President Vladimir Putin urged Russians to envisage the country they wanted to leave behind for their children and grandchildren during a historic vote this week to extend his rule.
But experts say that by pushing back the crucial question of who could someday replace him, Putin risks years of political stagnation that could fuel frustration with the Kremlin.
It was just such an era of stagnation — the infamous “period zastoya” between the mid-1960s and mid-1980s mainly under Leonid Brezhnev — that precipitated the end of the Soviet Union and threw Russia into chaos for years.
And like then, leaving Russians without the hope of change could be dangerous.
“The regime’s weakness is that it doesn’t have a mechanism to transfer power,” says Maxim Trudolyubov, editor-at-large of the Meduza news website.
The president’s cohort “strongly mistrusts” free and fair elections as a way to decide who may one day rule after Putin, he says.
“They simply pretend they will never die.”
Putin, already in power for 20 years as president or prime minister, proposed a package of sweeping changes to the constitution in January that included populist measures to boost pensions and the minimum wage.
They also enshrined conversative values long touted by the Kremlin.
Then Putin, 67, backed a last-minute amendment that would zero his presidential terms limits and allow him to potentially remain in power until 2036, a move critics denounced as a ploy for him to become “president for life”.
For political analyst Tatiana Stanovaya, the changes went beyond just resetting Putin’s presidential term limits.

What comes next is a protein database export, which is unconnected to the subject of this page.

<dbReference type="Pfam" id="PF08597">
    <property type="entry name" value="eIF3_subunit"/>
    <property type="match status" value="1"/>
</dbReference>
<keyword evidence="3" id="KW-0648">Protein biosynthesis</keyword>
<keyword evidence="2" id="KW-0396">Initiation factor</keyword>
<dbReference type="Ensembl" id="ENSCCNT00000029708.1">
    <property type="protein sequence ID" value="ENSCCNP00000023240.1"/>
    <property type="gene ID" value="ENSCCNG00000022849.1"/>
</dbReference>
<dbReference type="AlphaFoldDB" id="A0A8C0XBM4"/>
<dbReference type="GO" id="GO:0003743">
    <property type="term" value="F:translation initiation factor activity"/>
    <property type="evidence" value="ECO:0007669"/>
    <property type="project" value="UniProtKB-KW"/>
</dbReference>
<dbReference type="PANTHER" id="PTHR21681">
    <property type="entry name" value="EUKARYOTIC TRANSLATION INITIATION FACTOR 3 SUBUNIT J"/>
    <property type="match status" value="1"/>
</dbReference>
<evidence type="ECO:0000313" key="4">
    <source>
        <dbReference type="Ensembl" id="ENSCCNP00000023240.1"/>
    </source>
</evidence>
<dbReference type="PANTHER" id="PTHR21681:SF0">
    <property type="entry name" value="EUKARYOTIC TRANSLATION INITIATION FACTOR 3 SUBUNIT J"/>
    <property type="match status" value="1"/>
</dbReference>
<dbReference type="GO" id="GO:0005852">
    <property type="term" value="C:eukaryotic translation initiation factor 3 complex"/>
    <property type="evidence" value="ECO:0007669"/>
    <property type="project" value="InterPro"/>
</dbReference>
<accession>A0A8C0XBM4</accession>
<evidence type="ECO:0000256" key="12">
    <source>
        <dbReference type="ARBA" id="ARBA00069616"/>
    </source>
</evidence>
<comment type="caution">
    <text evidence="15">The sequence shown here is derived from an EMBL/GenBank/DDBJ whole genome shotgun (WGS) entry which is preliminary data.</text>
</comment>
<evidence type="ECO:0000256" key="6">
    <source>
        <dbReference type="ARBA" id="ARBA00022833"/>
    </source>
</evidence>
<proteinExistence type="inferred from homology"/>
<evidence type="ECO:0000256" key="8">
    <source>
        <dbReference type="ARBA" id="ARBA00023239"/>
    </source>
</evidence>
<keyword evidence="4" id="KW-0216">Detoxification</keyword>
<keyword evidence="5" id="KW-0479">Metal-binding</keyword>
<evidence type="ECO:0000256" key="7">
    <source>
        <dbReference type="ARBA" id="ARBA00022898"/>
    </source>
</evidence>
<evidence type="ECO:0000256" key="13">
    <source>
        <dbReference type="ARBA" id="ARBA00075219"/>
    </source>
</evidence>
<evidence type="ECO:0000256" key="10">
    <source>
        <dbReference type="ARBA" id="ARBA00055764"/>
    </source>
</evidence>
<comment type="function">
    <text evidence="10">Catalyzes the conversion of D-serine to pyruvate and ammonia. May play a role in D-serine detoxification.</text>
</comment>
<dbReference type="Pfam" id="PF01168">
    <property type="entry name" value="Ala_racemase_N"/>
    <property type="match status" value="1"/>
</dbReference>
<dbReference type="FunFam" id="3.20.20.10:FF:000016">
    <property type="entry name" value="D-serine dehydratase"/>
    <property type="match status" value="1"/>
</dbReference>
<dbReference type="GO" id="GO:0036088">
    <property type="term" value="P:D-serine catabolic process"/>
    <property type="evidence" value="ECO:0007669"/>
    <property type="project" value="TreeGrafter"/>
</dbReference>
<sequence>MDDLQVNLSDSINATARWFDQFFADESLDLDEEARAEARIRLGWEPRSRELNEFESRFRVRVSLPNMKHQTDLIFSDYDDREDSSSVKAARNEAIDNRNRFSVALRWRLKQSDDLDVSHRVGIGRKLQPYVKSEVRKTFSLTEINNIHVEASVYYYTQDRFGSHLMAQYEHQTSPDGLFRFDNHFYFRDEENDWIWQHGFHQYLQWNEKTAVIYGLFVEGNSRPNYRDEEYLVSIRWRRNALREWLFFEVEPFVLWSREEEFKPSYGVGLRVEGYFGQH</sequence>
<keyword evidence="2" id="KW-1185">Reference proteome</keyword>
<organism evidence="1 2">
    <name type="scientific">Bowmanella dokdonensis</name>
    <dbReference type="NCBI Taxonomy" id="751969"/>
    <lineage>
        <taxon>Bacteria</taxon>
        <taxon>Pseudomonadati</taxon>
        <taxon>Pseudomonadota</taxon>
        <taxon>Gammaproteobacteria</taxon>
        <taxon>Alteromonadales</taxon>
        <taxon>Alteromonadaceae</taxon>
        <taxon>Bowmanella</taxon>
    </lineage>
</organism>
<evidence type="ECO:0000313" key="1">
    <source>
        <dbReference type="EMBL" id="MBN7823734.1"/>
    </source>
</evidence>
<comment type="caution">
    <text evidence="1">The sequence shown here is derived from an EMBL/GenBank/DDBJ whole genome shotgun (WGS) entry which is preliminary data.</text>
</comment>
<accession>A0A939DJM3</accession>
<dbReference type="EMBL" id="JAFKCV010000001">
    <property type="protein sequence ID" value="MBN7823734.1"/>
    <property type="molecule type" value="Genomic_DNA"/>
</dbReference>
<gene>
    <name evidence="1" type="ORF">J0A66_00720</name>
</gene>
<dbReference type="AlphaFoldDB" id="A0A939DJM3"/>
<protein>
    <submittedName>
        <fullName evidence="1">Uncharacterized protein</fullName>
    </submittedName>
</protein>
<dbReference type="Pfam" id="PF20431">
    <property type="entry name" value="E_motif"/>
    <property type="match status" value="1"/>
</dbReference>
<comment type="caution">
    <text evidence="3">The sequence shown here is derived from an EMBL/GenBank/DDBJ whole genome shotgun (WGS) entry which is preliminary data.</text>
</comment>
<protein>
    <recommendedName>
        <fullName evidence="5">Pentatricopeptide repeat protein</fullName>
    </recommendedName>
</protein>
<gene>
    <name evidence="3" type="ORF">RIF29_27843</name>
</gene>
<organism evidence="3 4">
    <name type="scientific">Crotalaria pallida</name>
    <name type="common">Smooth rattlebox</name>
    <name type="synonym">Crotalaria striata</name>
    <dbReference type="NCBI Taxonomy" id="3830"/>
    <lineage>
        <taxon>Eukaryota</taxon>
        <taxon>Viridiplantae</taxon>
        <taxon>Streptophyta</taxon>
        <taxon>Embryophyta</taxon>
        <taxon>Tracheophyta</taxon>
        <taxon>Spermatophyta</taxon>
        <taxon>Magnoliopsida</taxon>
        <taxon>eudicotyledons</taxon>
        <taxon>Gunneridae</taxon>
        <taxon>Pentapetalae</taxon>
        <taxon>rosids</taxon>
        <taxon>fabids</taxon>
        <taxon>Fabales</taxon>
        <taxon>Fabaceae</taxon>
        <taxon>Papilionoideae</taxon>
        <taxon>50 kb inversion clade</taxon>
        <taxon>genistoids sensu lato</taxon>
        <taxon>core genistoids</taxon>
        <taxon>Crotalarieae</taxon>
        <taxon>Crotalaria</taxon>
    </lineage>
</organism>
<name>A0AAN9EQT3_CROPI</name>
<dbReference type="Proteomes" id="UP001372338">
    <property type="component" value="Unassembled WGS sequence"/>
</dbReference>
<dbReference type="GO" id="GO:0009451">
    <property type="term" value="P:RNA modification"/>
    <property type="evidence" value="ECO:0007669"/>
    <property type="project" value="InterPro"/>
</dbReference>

“We shouldn’t underestimate the reforms, all these amendments concerning traditional values, social rights,” she says.
“This is a way to cement Russia as it is, the current regime to institutionalise Putin’s legacy.”
Russians backed the reforms in a week-long vote that ended Wednesday, with 77.92% voting in favour.
Yet the overwhelming “yes” vote comes at a difficult time for Putin and does not reflect unbridled popularity for the Russian leader.
Putin’s approval rating has plummeted to historic lows of 59% in recent months, partly over the government’s early handling of the coronavirus pandemic but also over longstanding economic malaise.
Analysts say Putin wanted to get the vote over with before Russians — already suffering from several years of falling incomes — were hit by the full economic impact of the pandemic.
But long term, observers say, the Kremlin may not be up to the task of overhauling the economy and introducing the much-needed changes that would win the president back some of his shrinking popularity.
Putin “is not capable of introducing fundamental economic reforms,” says Alexander Titov, a political analyst and professor at Queen’s University in Belfast.
“And if he doesn’t do it, then there will be a gradual decline like stagnated Brezhnev, with decreasing popularity and legitimacy among the population.”
Stanovaya agrees, saying Putin’s administration in the coming years will not be able to improve the efficiency of the economy or protect business.
“For Putin, the most important thing now is at least to avoid financial and social crises.”
The frustration is particularly felt among younger voters, who independent polls showed were largely opposed to the reforms.
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